Expunging or Sealing Adult Criminal Records in Illinois

Learn what criminal records and convictions qualify for expungement or sealing in Illinois.

By , Attorney · Mitchell Hamline School of Law
Updated January 26, 2024

Illinois offers several methods for expunging and sealing adult criminal records, which are different processes. Each process comes with different eligibility requirements. Illinois has one of the most expansive record-clearing laws in the nation, but it's complex.

This article provides an overview of the adult record-clearing processes. For information on clearing juvenile records, check out this link.

What Does It Mean to Get a Record Expunged or Sealed in Illinois?

In Illinois, expunging and sealing a criminal record are two different things. Expungement applies primarily to criminal records that didn't result in a conviction or where a conviction was reversed, vacated, or pardoned. Only a few types of convictions may be expunged. Sealing applies to a broader range of criminal records, including many convictions.

Expunged records must be physically destroyed or returned to the person. While the court can maintain the records, it must remove the person's name from all public records. Expunged records are essentially erased.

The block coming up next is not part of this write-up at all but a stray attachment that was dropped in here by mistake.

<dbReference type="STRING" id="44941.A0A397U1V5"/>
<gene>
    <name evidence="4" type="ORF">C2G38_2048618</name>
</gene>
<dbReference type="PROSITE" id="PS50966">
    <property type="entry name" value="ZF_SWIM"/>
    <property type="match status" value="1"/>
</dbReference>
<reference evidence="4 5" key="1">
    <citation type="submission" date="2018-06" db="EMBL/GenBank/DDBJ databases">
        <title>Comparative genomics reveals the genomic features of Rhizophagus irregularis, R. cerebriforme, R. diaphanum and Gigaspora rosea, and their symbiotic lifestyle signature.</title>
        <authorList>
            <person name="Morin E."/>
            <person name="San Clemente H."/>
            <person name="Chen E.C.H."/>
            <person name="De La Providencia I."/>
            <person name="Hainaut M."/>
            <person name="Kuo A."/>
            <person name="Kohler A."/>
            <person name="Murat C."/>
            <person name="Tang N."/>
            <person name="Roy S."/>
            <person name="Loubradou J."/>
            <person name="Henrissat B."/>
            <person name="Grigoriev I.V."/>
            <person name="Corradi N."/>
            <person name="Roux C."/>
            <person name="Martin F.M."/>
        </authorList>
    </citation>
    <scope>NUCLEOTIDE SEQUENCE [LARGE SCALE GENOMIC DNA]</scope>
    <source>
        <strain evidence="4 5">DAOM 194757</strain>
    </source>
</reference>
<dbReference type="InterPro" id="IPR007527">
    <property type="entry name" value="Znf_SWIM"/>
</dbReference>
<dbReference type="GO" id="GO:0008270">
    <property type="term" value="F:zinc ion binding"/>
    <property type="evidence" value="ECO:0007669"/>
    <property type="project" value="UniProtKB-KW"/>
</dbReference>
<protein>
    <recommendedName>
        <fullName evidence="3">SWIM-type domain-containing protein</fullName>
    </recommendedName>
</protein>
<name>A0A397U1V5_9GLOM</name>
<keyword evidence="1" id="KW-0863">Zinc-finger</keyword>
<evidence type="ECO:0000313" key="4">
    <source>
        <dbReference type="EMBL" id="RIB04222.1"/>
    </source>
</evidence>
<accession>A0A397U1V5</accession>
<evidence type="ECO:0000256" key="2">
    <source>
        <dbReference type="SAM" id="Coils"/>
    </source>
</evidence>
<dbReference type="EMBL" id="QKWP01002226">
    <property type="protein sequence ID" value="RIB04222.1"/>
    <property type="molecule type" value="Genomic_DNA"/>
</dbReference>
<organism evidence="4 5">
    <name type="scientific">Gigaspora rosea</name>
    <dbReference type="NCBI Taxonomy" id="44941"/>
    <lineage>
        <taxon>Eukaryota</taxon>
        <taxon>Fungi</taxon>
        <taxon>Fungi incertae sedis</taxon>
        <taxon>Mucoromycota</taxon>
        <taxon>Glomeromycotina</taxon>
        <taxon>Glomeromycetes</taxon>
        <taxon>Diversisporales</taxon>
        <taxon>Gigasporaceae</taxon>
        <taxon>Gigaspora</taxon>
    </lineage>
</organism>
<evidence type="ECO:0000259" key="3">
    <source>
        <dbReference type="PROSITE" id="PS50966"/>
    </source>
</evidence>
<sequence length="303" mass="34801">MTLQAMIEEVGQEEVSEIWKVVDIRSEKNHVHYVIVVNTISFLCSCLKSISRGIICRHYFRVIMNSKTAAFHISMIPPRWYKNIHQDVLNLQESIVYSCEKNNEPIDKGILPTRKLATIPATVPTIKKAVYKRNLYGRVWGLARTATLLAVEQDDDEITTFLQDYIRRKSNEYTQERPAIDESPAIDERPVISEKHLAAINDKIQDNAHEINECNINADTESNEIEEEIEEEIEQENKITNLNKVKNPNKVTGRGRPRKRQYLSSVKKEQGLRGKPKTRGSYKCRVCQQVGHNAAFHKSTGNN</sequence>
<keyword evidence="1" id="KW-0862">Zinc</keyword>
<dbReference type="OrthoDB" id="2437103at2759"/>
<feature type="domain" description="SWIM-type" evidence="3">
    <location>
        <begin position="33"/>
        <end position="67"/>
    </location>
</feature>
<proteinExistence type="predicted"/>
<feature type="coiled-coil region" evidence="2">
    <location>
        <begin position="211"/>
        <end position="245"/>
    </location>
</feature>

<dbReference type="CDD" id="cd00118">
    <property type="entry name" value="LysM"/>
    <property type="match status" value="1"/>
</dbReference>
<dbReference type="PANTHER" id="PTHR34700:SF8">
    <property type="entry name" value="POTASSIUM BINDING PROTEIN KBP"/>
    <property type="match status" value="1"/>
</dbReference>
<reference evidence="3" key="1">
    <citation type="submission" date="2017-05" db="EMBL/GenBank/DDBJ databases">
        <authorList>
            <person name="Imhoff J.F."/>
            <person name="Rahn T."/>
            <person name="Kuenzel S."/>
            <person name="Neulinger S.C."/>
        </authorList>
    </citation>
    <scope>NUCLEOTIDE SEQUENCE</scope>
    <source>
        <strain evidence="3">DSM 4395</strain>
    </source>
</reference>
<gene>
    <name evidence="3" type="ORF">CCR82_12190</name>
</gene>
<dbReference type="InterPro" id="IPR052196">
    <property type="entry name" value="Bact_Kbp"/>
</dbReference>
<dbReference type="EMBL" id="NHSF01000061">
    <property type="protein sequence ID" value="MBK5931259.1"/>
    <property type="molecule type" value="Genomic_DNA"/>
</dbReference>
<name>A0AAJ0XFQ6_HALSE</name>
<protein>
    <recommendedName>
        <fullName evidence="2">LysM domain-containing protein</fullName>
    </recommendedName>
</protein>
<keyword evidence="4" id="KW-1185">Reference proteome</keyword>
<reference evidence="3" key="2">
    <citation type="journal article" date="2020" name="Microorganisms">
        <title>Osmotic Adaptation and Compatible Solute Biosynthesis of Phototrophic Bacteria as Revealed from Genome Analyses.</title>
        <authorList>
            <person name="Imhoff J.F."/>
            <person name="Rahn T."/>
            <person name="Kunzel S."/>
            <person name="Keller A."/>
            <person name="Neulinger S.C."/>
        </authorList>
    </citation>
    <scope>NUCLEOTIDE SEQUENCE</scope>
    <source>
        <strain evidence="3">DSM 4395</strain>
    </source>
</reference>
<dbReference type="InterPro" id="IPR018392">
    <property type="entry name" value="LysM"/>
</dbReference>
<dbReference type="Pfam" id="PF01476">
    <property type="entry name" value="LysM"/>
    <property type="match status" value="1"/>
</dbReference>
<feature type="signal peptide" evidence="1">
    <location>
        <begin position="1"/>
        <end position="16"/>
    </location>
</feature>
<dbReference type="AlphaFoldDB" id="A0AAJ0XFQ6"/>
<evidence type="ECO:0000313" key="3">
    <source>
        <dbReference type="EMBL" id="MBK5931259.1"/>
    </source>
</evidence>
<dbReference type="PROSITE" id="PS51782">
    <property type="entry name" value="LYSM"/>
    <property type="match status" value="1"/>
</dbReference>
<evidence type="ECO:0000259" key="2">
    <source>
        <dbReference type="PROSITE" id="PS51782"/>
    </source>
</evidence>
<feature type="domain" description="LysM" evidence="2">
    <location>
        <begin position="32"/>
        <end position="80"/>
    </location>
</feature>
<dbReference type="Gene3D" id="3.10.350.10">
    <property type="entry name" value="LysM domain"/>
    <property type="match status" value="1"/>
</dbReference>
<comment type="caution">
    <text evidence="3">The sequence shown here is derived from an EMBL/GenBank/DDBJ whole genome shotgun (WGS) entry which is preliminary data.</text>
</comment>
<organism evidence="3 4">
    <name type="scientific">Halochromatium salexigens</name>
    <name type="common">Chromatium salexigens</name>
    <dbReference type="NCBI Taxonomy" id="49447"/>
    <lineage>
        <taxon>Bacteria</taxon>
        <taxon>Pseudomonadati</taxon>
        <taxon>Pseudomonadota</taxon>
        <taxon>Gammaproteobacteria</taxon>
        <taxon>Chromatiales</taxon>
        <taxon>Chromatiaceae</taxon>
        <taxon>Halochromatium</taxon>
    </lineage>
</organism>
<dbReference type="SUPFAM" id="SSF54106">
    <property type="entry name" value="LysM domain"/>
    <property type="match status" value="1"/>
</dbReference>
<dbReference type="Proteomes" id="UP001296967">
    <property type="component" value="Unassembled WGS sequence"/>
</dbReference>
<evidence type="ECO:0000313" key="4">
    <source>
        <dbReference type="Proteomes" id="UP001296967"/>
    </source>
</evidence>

Sealed records are not destroyed but are kept confidential—in other words, they are hidden from public view. Law enforcement and the courts can still see the record, but most employers will not have access to the record. However, if an employer is legally required to conduct a background check, it will have access to sealed felonies.

Why go through the hassle? Getting a criminal record expunged or sealed can make it easier to get a job, housing, or loan. In Illinois, employers are prohibited from "ask[ing] if an applicant has had any records expunged or sealed."

(20 Ill. Comp. Stat. §§ 2630/5.2, 2630/12, 2630/13 (2024).)

What Criminal Records Are Eligible for Expungement in Illinois?

Even if an arrest or charge doesn't lead to a conviction, the records don't go away. In most instances, the cleared person will need to ask the court to expunge their record. Illinois law also permits some sentences and convictions to be expunged.

Records that may be expunged in Illinois include:

  • arrest records that did not result in a conviction (including dismissed charges, charges never filed, and charges resulting in acquittal)
  • reversed or vacated convictions
  • certain misdemeanor or class 4 felony cannabis convictions
  • certain successfully completed sentences for court supervision or qualified probation after finishing a wait period (of two or five years depending on the offense)
  • pardoned convictions authorized for expungement, and
  • convictions where the defendant was an honorably discharged veteran who received a certificate of expungement eligibility from the Prisoner Review Board.